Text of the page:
Tuesday, 5 July 2016

Not all Gamers are Happy People All the Time.

Not all Gamers are Happy People All the Time.

Looking at my other blogs, I have tried to add a sense of humour to proceedings.  Well I thought I would write something that I have had to try and live with for the last twenty years.  I’m a 41-year-old male that suffers with bouts of depression and low mood.  The question that I want to answer in this blog is, does the gaming hobby help with mental illness or hinder mental illness?  Those of you reading this will have their own opinions on this subject and if it’s how you feel then you can’t be wrong.

Looking at my friends across the hobby, some of them have suffered with anxiety, depression, stress or a mixture of any of the three.  I tend to have a mixed bag which ultimately leads to low mood.  So I asked some of these people if the gaming hobby helped them with their issues and pretty much, all round the answer is yes.

I asked a lady friend who is a mainly into board and card games.  She told me that her anxiety and depression makes her feel like she doesn’t want to do anything, but she does push herself to try and play a game.  She told me that if her anxiety and depression is quite bad, she can’t play a game with lots of concentration, so she tends to head towards easy dice rolling games or card games.  When she’s not that low, she tries to throw herself into quite complicated board games.  Looking at this its depression in a nutshell.  When I’m really low, I don’t want to do hardly any activity, where I can pretty much throw myself into something when I’m feeling a bit better.

A male friend of mine went through a messy breakup.  Low mood, paranoia, frustration and feeling quite angry were all in the mix.  He explained to me that going to his local gaming club helped him as he could have a talk with friends to get things off his chest.  Then he’d get stuck into a RPG to escape reality for a few hours.  Escapism is a good way of forgetting whatever problems you have for a period of time, and we all know that roleplaying is one of the best forms of escapism out there.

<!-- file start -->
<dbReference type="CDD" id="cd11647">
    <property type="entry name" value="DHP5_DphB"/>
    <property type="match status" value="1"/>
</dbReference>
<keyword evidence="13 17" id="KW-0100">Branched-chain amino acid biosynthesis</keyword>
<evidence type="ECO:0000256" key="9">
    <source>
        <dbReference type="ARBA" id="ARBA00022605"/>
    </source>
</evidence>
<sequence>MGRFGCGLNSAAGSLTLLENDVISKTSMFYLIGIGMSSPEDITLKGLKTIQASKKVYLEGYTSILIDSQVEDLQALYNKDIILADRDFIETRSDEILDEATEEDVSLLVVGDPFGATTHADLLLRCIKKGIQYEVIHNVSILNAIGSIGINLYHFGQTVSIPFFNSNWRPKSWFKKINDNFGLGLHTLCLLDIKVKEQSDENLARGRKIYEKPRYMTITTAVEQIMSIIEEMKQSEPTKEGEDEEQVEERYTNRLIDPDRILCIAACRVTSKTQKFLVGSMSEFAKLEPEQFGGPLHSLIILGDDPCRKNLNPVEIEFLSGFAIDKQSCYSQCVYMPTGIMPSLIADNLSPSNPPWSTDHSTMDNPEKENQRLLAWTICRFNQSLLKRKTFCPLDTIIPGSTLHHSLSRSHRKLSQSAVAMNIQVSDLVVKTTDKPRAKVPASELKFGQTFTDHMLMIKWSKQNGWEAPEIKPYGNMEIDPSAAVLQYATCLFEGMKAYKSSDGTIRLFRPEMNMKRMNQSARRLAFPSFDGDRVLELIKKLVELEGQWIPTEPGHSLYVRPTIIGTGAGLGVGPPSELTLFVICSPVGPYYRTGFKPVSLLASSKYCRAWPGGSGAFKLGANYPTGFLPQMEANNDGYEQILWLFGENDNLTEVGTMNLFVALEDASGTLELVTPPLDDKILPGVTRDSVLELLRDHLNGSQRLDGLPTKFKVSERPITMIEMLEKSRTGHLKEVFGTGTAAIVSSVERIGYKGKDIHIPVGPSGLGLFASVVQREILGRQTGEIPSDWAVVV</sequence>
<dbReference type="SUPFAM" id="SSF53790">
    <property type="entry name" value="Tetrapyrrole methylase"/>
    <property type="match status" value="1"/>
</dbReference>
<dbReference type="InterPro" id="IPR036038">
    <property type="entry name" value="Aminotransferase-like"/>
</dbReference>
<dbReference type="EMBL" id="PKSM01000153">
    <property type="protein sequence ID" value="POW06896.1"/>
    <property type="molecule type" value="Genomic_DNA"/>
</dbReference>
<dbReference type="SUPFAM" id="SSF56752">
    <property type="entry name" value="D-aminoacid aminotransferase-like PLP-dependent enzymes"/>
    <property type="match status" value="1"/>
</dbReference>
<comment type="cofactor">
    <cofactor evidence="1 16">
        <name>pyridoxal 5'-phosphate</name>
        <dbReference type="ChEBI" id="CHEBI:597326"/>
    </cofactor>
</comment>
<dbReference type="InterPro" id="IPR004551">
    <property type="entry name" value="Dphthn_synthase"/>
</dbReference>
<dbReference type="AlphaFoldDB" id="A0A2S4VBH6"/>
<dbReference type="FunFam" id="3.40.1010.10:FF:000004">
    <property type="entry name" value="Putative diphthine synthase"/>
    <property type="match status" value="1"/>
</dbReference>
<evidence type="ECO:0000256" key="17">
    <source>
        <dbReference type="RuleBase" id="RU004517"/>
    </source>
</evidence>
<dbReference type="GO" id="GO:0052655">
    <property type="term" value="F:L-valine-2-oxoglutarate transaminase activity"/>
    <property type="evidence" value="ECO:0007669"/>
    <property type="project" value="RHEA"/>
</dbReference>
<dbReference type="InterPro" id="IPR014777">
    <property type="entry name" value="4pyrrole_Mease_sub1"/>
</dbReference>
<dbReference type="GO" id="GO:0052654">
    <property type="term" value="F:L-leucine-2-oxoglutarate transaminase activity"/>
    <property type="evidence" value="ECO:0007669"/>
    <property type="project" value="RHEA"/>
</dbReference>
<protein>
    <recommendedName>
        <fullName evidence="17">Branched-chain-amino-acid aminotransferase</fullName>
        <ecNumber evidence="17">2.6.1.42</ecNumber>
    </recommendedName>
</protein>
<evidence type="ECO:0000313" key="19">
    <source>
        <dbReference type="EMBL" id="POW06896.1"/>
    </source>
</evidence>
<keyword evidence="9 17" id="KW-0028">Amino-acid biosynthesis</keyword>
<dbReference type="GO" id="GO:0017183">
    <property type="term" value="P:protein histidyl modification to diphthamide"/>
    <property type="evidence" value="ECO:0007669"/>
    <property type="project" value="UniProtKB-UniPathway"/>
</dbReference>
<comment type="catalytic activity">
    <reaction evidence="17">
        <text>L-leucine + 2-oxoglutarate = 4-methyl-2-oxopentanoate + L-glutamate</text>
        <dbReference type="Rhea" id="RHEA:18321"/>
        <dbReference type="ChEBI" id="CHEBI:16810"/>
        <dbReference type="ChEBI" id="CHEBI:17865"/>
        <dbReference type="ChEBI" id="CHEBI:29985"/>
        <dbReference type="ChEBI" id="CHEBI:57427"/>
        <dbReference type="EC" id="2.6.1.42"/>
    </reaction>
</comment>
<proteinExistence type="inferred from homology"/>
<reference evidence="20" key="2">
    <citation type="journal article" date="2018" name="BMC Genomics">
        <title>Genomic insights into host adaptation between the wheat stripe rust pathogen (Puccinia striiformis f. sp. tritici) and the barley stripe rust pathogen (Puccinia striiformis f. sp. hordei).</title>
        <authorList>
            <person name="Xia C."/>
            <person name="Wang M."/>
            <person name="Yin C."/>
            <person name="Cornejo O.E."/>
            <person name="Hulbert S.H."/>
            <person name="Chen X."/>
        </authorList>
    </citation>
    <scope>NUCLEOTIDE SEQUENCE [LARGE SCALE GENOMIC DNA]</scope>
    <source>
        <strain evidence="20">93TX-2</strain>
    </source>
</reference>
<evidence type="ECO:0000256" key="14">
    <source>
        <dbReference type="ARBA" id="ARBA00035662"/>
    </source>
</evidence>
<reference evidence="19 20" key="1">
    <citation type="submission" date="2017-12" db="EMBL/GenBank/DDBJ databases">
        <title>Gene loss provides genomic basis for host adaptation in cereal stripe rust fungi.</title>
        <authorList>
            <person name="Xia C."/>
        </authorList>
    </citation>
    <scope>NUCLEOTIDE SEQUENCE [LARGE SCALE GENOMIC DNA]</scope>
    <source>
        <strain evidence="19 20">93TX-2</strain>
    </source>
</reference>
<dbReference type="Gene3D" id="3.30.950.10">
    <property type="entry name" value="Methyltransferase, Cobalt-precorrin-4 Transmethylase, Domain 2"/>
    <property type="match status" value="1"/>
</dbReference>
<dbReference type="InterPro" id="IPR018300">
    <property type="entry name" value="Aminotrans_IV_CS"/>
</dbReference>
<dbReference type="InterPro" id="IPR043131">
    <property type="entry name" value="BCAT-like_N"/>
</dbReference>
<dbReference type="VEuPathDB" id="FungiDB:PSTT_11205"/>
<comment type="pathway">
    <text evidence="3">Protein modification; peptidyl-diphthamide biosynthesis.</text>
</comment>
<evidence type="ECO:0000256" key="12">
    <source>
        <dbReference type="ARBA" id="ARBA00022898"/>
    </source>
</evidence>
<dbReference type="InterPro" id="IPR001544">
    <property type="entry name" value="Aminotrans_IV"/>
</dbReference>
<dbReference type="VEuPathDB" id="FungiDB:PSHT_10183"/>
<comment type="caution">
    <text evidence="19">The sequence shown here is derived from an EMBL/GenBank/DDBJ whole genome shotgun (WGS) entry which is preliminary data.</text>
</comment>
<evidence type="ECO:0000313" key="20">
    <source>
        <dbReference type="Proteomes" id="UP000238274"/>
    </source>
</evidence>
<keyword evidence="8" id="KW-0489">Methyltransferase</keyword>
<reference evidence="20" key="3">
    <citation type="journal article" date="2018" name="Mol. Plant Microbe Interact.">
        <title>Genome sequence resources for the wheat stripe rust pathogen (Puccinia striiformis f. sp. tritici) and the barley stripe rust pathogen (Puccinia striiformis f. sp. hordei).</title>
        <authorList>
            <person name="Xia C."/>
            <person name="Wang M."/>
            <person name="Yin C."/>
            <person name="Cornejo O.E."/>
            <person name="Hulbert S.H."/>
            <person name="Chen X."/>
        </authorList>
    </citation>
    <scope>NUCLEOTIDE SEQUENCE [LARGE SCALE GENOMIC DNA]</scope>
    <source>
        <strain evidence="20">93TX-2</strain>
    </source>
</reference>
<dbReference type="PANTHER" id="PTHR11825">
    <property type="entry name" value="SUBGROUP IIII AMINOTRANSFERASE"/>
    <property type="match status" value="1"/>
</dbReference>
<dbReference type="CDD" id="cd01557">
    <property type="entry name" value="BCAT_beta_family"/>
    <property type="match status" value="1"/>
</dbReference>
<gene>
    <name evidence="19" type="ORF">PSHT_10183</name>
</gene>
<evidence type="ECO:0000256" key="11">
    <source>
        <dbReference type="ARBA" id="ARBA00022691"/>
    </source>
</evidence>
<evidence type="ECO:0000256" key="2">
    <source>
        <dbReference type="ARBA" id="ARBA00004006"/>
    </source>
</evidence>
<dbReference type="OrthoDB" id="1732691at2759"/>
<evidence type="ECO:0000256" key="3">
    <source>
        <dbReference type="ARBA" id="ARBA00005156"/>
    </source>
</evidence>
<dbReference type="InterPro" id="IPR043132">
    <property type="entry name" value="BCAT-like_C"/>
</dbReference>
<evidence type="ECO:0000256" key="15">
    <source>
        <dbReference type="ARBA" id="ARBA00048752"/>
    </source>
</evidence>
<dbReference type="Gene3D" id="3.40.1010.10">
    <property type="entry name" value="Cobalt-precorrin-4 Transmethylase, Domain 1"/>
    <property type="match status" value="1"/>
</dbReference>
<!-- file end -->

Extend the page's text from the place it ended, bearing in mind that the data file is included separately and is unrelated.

My last little story is about a buddy of mine that I used to RPG with some fifteen years ago.  To me he always seemed a strong minded, jovial confident person.  I hadn’t seen him in a while then we got in contact around two years ago, he told me that when his depression hit, it hit hard.  It was as though he wasn’t the person I knew he was.  I asked him recently if gaming helped him?  Myself and my buddy used to go to a club and the committee used to squabble and argue with themselves and other members.  It could be quite a stressful place to be.  My friend told me that he got a few good friends together and just gamed.  No committee, no politics and no bullshit.  This helped him a great deal.  He was in touch with old trusted friends and he had a good time.

Now please don’t think that I’m trying to say that gaming is a cure for mental illness.  If you take a look at the three stories then you will see messages of escapism, friendship, distraction and just trying to have fun.  These messages are clear when researching metal illness and self-help.  I myself game and do other things (exercise, reading etc), to help me cope with my depression when it strikes.

I’ll end this blog with a friend's analogy of depression.  He calls it the black dog. So from this.

“If the black dog comes out, get the black dog back in his kennel.”

Thank you for reading.

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